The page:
That’s not to say pigs can’t have a serious falling out. If your pigs are biting each other hard enough to draw blood or becomes a true battle that looks like a whirling ball of fur, then your pigs have a severe clash of personalities and they need to be separated.  Separation can be temporary or permanent, depending on a bunch of factors, including age, health, and living quarters.

There is a good overview of guinea pig social interactions on CavySpirit’s website called Social Life. I review it every time I do guinea pig introductions.

After all this, you must wonder why I insist that these girls are happily bonded? With all they do to each other, how can they be best friends? Because life is generally peaceful. Athena and Vicky were nearly joined at the hip and Vicky was seriously depressed when Athena passed (she had no one to hassle). Bertie and Pinniped do things together more often than not. Unlike Athena and Vicky, they are not cuddlers; I do not find them snuggled up with each other by choice. However, even with three levels of living quarters, they are often sleep within a handsbreadth of each other. It’s a small thing, but clearly indicates two pigs that are happy together.

Any good friendship will have it’s ups and downs. And sometimes it’s not easy see how deep the bonds are in a couple, especially when it appears at first glance that they don’t get along. Relationships are rarely simple, even with guinea pigs.


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Sally

Sally has owned guinea pigs for over 20 years and has organized the Boston Pignics since 2003. She is the CavyMadness "guinea guru" and assists guinea pig beginners on other cavy forums. Sally currently cares for a pair of sows.

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Comments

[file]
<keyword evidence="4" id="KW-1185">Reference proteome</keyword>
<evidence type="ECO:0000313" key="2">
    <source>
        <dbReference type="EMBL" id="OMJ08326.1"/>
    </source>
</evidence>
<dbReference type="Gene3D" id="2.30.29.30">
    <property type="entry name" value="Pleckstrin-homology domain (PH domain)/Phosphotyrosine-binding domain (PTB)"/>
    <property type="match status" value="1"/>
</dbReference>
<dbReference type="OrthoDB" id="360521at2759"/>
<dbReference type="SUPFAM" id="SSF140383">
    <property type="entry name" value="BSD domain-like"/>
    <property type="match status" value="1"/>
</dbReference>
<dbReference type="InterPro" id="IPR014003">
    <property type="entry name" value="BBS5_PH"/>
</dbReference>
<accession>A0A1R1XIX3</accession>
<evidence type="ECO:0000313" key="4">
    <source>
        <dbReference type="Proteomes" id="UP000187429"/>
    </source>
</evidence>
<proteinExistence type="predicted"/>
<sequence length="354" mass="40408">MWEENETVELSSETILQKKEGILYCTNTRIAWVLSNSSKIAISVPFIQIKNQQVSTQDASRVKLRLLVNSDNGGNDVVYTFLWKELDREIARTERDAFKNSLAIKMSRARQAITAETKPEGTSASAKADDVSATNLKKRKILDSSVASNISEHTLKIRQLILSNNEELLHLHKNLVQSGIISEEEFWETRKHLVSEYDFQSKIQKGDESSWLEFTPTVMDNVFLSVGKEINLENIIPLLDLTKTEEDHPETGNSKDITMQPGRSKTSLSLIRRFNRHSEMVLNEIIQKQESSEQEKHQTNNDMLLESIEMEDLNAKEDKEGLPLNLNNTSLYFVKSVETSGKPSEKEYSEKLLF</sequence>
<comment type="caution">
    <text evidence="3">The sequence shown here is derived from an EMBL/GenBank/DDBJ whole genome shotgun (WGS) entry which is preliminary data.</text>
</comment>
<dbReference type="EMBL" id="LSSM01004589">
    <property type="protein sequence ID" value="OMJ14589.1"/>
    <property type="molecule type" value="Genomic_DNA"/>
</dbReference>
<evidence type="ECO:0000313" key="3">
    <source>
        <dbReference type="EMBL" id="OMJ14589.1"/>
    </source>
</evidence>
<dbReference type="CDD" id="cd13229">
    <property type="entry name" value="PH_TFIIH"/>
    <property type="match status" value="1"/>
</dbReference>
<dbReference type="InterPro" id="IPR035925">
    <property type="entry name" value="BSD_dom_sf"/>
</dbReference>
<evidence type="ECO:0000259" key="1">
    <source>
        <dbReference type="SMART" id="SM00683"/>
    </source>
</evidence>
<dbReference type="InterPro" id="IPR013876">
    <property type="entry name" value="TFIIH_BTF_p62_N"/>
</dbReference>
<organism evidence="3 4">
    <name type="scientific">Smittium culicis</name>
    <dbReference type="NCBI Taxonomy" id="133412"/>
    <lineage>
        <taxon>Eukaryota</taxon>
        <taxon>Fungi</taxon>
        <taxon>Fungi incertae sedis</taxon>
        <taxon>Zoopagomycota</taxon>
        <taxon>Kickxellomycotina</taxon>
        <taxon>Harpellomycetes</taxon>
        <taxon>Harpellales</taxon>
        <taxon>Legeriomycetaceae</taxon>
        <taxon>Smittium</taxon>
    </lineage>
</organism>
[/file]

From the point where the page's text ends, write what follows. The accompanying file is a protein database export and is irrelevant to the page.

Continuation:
2 Responses to “Guinea Pig Relationship Ups and Downs”
  1. Ana says:

    I have 3 girls, two of which go into heat at the same time, more often than not. I know exactly what you mean, last night, (it’s always all night) there was tussling, squeaking, squeals….the sound of tiny elephants stampeding. The strangest thing is that it ended in something that has only happened 2x, both during this heat cycle…….there was a particularly loud bout……and then….CHIRPING! The elusive chirping! This happened a few days ago, but just for a second….this was for a bit, Until I was feeling around for my glasses to see what the heck was happening, and I knocked a pen off the nightstand, startling them and ending all noise. I said to my husband, ‘did you hear that?! I think someone was chirping!’ He goes….’Yeah, That weird Star Wars sounding *poop*?’ (he wasn’t happy with the 4am piggy wake-up call) . It did sound like an ‘angry bird’ (lol) and C3PO……very weird, wish I would have seen who was doing it. Someone else was still furiously squeaking along with the chirper, so, it didn’t sound like a happy exchange…just like an argument where one person suddenly begins speaking in tongues or something, lol.

  2. Starlyc Limler says:

    Boars have this a lot as well. I normally end up separating them for my own sanity.

    @Ana, I’ve done a lot of research on chirping when I first got my Guinea Brothers, & it seems no one knows what it means. The best they have is it’s them singing. I was fortunate enough to hear my piggies sing as well. Apparently, many people don’t ever get to hear their babies sing.

    Warmth,
    Starlyc Limler